The process that we go through in the selection of artists to be represented by the gallery is often one that comes from the heart.  Likewise, it is one that takes into consideration how we project our market will respond to the artists' work. We often are willing to take risks when we feel so strongly about a particular artist.  Our show this month is one that we feel is unique, engaging and aggressive....all qualities that we embrace as a gallery.  Matthew Dibble is dedicated to his work as an artist and, like us, is willing to put himself out there as he creates his art. We greatly admire this trait and are honored to have Matthew join our gallery.  Below is a statement from him that describes his approach to creating his artwork.

My wish is to live in the real world. I have a natural curiosity about my place on earth and a thirst for sincerity in all forms. These paintings are a glimpse into what happens when this very active inner life and the outer world come in contact.  I’m trying to approach the work as a tradesman approaches his job, in a very ordinary way, with a watchful attention and a certain confidence that comes from experience while at the same time searching for something new. 

In the studio, my aim is to be fearless. For years, I believed that I was taking risks with my paintings. At one point, I questioned this belief. What was I risking? There was no danger except to my ego. I realized that I entered the studio with a picture of myself and a vision for my painting, and that both were huge obstacles to my creative process. How could I lose this barrier? It may seem as if these questions have nothing to do with painting, but, like many artists, the way I approach my work is important to me. If I begin with the same mindset, I usually get the same results. I can always paint a clever picture, that’s not my goal.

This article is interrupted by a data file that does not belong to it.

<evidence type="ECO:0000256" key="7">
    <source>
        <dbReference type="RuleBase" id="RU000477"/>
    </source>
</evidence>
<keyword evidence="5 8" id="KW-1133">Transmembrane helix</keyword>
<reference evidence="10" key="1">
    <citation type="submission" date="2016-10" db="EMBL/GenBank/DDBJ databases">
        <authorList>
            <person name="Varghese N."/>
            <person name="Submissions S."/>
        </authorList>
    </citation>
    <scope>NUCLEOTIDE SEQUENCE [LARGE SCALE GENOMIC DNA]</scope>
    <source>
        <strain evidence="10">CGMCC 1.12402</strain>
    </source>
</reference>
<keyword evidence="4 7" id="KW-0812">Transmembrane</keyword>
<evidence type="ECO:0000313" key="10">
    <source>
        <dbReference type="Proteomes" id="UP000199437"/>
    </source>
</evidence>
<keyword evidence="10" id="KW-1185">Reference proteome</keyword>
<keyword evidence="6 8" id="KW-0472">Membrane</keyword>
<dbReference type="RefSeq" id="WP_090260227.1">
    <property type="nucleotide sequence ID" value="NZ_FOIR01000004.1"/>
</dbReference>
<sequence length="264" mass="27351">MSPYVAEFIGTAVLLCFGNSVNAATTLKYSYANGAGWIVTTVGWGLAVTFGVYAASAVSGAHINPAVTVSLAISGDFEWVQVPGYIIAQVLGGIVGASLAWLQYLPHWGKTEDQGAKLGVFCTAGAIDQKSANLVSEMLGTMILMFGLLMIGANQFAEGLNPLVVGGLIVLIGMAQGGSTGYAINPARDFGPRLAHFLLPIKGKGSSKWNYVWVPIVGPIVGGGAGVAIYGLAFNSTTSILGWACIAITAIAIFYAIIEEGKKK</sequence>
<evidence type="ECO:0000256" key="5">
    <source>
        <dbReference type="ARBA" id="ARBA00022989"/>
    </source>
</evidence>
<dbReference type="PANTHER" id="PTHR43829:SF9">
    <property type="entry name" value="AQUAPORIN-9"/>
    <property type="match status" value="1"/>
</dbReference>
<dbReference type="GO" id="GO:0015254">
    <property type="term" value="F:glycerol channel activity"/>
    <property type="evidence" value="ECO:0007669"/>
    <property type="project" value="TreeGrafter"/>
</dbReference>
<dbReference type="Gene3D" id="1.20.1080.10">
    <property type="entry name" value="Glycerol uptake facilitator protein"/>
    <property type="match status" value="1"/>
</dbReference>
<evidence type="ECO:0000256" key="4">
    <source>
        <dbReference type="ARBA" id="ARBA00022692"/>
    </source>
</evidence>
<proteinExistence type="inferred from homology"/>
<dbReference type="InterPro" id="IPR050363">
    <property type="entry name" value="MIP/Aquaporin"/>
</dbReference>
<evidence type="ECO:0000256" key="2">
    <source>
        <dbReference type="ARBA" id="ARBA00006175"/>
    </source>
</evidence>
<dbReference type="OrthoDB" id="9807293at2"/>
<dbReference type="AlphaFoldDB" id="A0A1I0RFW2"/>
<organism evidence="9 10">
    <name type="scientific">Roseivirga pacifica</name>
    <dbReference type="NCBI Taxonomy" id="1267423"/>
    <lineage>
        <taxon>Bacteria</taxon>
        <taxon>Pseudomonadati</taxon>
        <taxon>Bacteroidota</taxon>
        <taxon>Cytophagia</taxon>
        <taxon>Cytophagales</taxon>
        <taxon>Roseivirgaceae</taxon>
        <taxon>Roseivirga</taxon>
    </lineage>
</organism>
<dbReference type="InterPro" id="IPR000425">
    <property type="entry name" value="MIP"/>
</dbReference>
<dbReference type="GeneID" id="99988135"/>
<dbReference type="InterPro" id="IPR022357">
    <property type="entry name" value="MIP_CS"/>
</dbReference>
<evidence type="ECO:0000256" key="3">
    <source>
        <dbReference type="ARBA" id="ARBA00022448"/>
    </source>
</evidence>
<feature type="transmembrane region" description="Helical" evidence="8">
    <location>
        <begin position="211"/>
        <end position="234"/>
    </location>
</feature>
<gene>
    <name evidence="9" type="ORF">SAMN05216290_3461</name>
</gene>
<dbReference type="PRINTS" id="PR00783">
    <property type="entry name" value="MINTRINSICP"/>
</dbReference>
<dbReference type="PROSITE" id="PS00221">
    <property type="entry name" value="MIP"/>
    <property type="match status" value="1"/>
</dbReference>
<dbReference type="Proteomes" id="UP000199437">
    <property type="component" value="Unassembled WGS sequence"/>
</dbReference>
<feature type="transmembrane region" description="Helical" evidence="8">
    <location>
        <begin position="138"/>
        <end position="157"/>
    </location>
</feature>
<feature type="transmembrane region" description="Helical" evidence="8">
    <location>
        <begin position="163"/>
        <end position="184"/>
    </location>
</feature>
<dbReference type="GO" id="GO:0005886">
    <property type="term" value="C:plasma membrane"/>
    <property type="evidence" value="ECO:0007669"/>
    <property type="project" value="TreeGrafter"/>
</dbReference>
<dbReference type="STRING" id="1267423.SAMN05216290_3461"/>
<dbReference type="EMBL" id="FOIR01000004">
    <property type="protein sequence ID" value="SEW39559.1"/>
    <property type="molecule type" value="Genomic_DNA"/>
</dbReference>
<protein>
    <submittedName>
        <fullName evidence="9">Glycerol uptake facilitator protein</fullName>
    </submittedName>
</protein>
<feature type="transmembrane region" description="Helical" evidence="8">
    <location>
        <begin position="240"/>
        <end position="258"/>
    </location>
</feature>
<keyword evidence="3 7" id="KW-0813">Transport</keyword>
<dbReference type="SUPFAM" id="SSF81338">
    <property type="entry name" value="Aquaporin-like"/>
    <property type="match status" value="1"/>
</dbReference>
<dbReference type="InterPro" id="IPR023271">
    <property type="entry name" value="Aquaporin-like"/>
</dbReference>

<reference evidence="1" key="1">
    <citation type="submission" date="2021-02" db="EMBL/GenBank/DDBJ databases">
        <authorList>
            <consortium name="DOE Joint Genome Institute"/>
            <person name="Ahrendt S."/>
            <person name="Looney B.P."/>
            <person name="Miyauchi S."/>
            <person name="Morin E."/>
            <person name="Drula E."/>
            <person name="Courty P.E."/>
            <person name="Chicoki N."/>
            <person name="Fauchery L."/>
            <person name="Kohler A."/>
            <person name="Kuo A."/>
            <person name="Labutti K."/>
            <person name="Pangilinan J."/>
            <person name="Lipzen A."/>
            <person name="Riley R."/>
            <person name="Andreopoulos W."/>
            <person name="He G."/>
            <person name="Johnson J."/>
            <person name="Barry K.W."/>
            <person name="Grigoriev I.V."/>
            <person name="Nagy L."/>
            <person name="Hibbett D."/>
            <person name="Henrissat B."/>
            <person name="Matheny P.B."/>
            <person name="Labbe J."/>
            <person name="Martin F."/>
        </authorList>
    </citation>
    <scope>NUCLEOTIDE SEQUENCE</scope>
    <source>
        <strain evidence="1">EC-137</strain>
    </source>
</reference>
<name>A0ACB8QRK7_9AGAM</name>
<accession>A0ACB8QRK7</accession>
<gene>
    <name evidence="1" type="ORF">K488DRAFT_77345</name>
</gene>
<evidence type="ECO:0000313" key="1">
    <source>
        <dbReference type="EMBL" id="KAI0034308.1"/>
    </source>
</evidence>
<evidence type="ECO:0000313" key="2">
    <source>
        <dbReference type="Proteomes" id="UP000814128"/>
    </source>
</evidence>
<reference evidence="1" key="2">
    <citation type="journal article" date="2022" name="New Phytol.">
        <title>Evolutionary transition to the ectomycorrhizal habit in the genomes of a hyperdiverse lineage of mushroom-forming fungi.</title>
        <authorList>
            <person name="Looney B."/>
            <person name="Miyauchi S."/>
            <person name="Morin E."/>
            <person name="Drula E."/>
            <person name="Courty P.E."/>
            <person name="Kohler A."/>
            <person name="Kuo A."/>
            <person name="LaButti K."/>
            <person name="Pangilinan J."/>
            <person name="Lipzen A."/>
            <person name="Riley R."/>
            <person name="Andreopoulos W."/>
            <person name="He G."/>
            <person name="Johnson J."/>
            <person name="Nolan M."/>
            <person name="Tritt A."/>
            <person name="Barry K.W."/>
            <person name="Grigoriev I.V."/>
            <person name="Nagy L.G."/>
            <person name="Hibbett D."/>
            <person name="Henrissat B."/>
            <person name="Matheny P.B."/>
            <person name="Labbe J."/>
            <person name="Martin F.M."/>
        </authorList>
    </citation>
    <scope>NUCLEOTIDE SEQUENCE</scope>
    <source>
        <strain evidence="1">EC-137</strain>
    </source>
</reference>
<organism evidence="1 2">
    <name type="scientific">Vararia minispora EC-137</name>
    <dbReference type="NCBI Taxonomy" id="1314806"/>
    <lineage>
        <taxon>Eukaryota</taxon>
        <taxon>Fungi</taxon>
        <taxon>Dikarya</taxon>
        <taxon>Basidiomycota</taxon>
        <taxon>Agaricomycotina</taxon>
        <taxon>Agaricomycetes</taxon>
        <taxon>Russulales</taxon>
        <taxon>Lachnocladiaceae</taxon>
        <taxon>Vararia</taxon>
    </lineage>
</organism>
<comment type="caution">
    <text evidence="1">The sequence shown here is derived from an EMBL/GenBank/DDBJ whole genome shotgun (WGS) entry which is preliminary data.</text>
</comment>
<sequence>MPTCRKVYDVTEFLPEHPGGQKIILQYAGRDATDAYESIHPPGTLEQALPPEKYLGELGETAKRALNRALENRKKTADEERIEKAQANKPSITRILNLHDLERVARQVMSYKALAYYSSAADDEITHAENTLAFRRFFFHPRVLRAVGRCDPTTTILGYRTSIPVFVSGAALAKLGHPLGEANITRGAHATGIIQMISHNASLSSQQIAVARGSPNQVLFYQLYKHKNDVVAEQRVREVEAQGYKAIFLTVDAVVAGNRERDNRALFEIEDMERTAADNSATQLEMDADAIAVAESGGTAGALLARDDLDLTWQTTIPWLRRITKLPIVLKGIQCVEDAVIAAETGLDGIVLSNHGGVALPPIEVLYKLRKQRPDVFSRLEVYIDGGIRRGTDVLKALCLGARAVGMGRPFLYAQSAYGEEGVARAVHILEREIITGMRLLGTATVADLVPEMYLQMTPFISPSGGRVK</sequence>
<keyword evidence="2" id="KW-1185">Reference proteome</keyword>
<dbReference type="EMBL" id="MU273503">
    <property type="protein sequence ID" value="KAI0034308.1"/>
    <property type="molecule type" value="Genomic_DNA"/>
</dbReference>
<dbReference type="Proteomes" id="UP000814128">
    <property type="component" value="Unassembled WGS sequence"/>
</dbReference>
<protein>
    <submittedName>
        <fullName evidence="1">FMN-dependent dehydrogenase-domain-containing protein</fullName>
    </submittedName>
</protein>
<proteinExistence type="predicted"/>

I’m trying to create work that's fresh, that has heart and authenticity, that's flavored with experimentation and discovery. I may often fall short, but it is the journey that has engaged me for the last 30 years. 


Stuttering Geisha 50 x 46 oil on canvas
Hail Damage 50 x 46 oil on canvas
Dim Cheer 45 x 45 mixed media on canvas
Grapeshot Road 8.5 x 11 collage
Byzantine Glaze 7 x 6 drawing/collage
Elegant Retreat 11 x 8.5 collage
Prince of Cranberry 75 x 52 oil on canvas
Public Letter Writer 68 x 80 oil on canvas
Civil War Prize 36 x 24 oil on canvas
Candid Muralist 36 x 25 oil on paper mounted on canvas
Burping Salamander 36 x 25 oil on paper mounted on canvas
Flop Sweat 55 x 47 oil on canvas
Hindu Builder 32 x 27 oil on paper mounted on canvas
Glamourous Acrobat 32 x 27 oil on paper mounted on canvas
Collage #4 mixed media collage
Together with Moths 75 x 80 oil on canvas
Posted by Matthew Dibble on 3/5/14

A Visual Conversation: The Paintings of Matthew Dibble

A Visual Conversation: The Paintings of Matthew Dibble

By Katherine Aimone

Fondue Party, 2013, enamel and newsprint on canvas, 55 x 82 in.